Chavanel had not been feeling well earlier, which affected his performance n Paris-Nice and kept him out of Milan-San Remo. His health problems “are completely behind him,” Peeters said.
Boonen is going into Sunday's race as top favourite and team captain, but his teammates will also be very present. Peeters likes that. “I prefer a team that is strong in with.”
How might the race go, and what will the team plan? “There are 110 scenarios for Sunday. I have something in mind and Saturday night we will sit around the table. We obviously want as many riders in the finals as possible and want to make no mistakes.
"The course is also a factor. This is new for everyone," Peeters added. “"For now it is conjecture what the course will be like. Before, you knew: we take 50 (riders) to the Muur (van Geraardsbergen) and break it open. Now that can happen anywhere."
- Article published:
- March 30, 2012, 19:44
- Brecht Decaluwé and Laura Weislo
Reborn Belgian has his sprint as a weapon
It's a new Tom Boonen that walked into the overcrowded press conference at the Kennedy Hotel in Kortrijk, Belgium today - a Tom Boonen that has the confidence of not only winning two major events prior to Sunday's Tour of Flanders, but also a rider who has re-found his sprint and his spirit.
With new E3 Prijs-Harelbeke and Gent-Wevelgem trophies shining on his mantle back home, Boonen is approaching a shot at a third Tour of Flanders title with confidence and caution.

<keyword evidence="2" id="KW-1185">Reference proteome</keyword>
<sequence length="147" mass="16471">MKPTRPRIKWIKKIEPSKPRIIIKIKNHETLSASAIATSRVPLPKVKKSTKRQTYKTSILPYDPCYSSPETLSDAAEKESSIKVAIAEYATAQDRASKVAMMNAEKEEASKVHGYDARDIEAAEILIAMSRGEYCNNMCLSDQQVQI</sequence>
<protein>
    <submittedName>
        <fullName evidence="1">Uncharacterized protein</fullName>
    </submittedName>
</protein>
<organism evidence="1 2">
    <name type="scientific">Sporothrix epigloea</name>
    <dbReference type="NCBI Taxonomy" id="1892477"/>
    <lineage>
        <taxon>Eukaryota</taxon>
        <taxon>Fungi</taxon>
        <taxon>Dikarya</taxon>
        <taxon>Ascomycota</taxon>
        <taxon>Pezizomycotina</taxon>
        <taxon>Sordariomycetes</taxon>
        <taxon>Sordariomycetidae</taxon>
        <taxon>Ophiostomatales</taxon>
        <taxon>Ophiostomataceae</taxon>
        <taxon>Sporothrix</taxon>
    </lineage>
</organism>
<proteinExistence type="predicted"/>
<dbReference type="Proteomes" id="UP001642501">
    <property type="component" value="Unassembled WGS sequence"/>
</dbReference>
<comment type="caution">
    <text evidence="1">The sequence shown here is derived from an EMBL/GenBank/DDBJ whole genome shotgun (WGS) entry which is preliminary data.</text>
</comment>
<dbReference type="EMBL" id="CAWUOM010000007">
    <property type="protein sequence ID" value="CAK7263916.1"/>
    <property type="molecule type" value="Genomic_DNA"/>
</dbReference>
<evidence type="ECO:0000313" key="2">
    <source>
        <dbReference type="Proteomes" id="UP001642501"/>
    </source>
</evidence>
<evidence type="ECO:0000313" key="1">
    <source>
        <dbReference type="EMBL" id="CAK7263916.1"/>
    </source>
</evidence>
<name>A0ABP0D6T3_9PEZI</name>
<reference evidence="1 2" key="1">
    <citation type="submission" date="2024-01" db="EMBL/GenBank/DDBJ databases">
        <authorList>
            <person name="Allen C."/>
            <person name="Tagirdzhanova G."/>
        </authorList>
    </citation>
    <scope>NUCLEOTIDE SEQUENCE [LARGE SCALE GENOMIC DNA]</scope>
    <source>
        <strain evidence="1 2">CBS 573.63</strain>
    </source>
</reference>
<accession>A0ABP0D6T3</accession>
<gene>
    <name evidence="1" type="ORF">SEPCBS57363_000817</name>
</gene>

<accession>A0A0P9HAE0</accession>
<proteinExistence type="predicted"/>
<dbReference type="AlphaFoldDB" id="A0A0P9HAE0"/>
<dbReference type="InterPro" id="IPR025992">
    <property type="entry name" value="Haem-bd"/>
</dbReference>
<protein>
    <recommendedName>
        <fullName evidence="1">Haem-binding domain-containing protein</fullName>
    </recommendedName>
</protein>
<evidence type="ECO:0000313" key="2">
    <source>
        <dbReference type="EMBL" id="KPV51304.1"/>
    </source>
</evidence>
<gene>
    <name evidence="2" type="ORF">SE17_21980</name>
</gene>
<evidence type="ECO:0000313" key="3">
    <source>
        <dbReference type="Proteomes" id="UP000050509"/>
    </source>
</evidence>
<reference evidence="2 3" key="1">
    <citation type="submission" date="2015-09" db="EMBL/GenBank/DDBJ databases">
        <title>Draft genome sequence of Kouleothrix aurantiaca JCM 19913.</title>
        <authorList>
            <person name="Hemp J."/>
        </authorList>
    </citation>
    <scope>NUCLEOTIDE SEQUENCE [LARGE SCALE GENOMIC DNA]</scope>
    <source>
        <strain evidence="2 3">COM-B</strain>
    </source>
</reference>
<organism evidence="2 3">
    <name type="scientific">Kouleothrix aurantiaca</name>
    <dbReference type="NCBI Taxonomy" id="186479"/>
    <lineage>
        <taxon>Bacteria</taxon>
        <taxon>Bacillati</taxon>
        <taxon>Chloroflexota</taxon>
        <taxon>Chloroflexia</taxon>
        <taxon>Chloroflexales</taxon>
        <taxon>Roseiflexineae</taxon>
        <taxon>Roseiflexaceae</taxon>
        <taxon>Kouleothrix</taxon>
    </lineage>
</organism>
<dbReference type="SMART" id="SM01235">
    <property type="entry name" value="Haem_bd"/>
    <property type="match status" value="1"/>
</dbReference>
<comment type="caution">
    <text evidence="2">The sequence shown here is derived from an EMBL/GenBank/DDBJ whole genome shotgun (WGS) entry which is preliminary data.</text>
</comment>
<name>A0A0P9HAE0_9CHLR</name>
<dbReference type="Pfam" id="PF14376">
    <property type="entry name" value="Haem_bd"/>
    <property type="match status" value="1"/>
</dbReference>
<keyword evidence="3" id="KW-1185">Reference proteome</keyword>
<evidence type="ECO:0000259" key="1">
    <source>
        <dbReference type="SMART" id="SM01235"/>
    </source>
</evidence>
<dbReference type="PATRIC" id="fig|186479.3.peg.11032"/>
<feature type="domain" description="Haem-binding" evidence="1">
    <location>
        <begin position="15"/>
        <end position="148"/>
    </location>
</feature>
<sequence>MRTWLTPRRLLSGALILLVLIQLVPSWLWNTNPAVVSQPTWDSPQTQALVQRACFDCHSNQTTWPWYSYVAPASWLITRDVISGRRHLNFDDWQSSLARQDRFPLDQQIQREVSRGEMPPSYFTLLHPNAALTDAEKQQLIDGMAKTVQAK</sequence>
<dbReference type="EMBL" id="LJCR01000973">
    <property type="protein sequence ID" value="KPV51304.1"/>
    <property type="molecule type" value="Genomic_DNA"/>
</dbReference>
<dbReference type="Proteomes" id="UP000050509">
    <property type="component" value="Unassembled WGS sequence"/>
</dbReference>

"You have to forget everything you've won before and try to race the best way you can," Boonen said. "It doesn't really matter how many races you have already won as it all depends on Sunday. We've got a good team which is ready to ride a good Ronde van Vlaanderen."
Although he won Paris-Roubaix in 2009, it's been a long six years since Boonen's last success in Belgium's most important race, De Ronde, and he underscored just how much victory means here to a native son.
"It's one of the two most important races of the season. I would really like to win," he said. "If you talk to the foreign guys they find it hard to understand why there’s that much attention, so much media coverage about one single race. It’s something that has been growing for the last hundred years. Every year it's a nice race."
Yet in the race's nearly 100 year history, no course has veered so drastically from the usual point-to-point, and three challenging circuits ending in Oudenaarde will change the tactics and the efforts for the riders, but Boonen said every year is different, and the key is to be flexible in your strategy.
"It can be a different style of racing every year on this course. If you have a strong guy or a strong team they will start racing pretty soon in the finale but it's also possible the good guys will be looking at each other in the finale and not much will change. It can happen on many spots, just like on the old course. It's a race where you have to be able to adapt and don't make too many plans in advance. Of course I know where the toughest spots are but that doesn't mean it'll happen there."